'Often the Dying Ask for a Map', by B.H. Fairchild
So, friend, you think my face and legs in stone
Are signs that I have failed? Friend, think again.
When I ascended to my marble throne
The land was forest, meadow, lakeside glen.
I took it and I wasted it. This desert tract
Stands as my most expansive monument:
Dead-life, as blank as hope, as bald as fact.
I made a world of sand. And it's this spent
Stage-set, bleached clean, that I am proudest of—
More than my palaces and bling and war—
Because it's the perfection of my love
When my rule's push came to my people's shove.
We tyrants know what power's really for.
I made my desolation to endure.
Is acher ingaith innocht
fufuasan fairggae findfolt
ni agor reimm mora minn
dondlaechraid lainn ua
The wind is rough tonight
tossing the white combed ocean.
I need not dread fierce Vikings
crossing the Irish Sea.
—St. Gall Priscian, margin gloss.
Go not forth to call Dame Sorrow
From the dim fields of Tomorrow;
Let her roam there all unheeded,
She will come when she is needed;
Then, when she draws near thy door,
She will find God there before.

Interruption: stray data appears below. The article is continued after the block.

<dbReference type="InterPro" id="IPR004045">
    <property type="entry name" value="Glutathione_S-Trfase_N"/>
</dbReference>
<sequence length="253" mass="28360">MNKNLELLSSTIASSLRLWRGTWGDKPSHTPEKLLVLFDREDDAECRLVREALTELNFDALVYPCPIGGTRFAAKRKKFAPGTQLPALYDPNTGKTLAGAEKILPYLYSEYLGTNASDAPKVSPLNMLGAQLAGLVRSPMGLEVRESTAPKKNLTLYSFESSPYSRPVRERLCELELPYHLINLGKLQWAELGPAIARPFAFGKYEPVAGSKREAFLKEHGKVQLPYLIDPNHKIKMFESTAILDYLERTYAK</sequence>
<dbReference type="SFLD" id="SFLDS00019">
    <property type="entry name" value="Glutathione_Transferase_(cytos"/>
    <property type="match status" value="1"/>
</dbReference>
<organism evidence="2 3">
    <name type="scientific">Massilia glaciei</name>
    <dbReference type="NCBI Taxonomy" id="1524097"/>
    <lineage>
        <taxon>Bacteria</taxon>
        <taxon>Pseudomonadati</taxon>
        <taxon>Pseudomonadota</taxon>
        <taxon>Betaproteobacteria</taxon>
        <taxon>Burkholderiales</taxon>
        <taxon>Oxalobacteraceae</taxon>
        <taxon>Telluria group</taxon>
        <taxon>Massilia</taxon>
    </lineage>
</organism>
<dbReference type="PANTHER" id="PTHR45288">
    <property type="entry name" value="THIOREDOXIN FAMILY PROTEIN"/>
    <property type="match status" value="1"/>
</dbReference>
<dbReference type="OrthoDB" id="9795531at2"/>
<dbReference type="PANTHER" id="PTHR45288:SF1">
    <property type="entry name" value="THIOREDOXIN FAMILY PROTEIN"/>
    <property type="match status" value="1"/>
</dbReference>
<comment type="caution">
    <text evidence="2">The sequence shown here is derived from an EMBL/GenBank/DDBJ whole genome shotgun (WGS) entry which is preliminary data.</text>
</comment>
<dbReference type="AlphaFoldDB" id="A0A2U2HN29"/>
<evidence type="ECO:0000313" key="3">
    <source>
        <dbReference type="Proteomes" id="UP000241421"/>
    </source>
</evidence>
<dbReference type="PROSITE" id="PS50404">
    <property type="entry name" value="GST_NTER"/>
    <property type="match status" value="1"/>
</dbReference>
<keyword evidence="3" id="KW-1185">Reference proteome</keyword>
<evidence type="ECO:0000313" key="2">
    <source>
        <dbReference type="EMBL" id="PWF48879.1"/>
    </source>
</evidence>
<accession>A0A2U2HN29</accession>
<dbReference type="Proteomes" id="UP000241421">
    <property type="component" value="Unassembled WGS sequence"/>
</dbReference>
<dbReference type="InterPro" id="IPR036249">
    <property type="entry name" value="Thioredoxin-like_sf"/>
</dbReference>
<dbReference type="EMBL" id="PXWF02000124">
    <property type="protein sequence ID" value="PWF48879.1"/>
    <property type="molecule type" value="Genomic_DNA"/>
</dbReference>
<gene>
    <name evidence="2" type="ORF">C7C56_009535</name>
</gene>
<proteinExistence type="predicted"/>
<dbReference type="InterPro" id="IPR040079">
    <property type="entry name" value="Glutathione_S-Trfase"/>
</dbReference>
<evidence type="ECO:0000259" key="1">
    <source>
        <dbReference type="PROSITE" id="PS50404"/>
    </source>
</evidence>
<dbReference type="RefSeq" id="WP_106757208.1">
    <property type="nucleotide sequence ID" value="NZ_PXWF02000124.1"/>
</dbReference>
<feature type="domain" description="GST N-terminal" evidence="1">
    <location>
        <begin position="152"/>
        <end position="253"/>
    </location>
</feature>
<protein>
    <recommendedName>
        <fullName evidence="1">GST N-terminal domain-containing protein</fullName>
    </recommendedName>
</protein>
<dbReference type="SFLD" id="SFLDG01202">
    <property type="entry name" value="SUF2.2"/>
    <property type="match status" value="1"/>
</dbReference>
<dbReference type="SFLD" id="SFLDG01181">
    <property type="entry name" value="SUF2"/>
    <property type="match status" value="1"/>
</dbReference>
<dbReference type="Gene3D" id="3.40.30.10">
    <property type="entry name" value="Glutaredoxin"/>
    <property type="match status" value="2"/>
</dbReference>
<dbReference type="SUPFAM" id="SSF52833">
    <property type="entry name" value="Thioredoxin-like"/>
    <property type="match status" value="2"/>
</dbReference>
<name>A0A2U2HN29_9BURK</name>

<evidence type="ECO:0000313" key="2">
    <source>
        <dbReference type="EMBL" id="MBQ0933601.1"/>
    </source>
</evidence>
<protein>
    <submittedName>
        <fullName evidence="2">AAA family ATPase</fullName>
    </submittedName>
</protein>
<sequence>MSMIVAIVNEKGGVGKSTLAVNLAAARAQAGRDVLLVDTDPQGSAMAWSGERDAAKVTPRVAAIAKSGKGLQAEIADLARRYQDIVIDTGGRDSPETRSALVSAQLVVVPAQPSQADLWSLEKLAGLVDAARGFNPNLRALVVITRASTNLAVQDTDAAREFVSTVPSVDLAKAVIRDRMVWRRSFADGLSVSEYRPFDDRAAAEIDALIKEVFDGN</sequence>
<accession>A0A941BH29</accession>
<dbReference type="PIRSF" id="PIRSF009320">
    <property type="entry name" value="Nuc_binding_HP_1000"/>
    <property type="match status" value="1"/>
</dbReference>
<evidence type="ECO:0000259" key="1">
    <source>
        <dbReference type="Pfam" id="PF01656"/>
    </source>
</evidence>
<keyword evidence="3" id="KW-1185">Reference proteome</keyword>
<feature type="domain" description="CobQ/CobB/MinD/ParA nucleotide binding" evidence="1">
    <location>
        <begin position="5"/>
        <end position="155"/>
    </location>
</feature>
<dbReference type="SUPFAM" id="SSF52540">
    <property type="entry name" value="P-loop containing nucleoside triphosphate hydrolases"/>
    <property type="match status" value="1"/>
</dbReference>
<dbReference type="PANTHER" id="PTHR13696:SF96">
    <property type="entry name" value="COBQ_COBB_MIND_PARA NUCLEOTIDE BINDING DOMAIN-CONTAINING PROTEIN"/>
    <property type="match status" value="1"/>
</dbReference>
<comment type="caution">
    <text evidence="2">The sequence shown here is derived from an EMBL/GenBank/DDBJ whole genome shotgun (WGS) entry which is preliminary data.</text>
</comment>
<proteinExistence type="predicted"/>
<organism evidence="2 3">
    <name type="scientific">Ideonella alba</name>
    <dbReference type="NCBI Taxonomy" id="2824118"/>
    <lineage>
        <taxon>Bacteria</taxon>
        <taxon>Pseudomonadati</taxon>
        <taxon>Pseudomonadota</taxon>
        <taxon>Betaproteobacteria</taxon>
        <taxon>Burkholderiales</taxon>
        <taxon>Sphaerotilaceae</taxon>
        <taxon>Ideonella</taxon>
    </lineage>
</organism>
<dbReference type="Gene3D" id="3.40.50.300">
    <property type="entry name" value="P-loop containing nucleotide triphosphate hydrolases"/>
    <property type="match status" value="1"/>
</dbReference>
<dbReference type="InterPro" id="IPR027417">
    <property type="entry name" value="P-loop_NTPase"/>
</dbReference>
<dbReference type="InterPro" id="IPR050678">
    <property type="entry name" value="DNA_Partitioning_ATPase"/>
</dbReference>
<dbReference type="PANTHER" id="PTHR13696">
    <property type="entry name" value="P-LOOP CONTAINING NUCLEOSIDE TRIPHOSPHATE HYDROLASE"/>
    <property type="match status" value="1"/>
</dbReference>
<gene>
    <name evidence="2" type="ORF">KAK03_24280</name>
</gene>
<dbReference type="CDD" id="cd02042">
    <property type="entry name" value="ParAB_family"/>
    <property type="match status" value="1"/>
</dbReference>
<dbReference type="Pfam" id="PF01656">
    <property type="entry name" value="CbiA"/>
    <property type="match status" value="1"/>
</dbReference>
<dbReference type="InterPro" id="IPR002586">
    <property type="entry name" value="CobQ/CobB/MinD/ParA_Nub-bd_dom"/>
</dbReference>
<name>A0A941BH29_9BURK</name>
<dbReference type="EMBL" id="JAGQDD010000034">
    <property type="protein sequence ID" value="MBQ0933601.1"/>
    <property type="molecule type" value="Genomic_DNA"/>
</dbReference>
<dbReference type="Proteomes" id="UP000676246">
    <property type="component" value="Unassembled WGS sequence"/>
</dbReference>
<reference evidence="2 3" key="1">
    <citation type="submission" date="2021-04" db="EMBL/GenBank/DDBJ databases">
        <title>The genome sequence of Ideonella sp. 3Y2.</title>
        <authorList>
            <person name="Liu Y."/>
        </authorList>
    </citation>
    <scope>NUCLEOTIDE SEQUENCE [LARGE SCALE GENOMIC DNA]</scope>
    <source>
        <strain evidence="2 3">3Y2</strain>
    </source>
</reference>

—George MacDonald, unpublished poem;
recited by Jerry Root at Hutchmoot Homebound, October 2021
are still here, but the sepulchre
is empty. A messenger
from the tomb tells us
how a stone has been rolled
from the mind, and a tree lightens
the darkness with its blossom.
There are travellers upon the road
who have heard music blown
from a bare bough, and a child
tells us how the accident
of last year, a machine stranded
beside the way for lack
of petrol, is crowned with flowers.
R. S. Thomas
On the water's surface
Today in Hunterdon County
The day is young
Traffic light goes red
Green. Red. Green. Red.
The warm belly of the bus
The sun strikes
Feeling good in New Jersey
Leaves on the windshield
Thoughts of home
High up in the trees
Water like glass
A vacant lot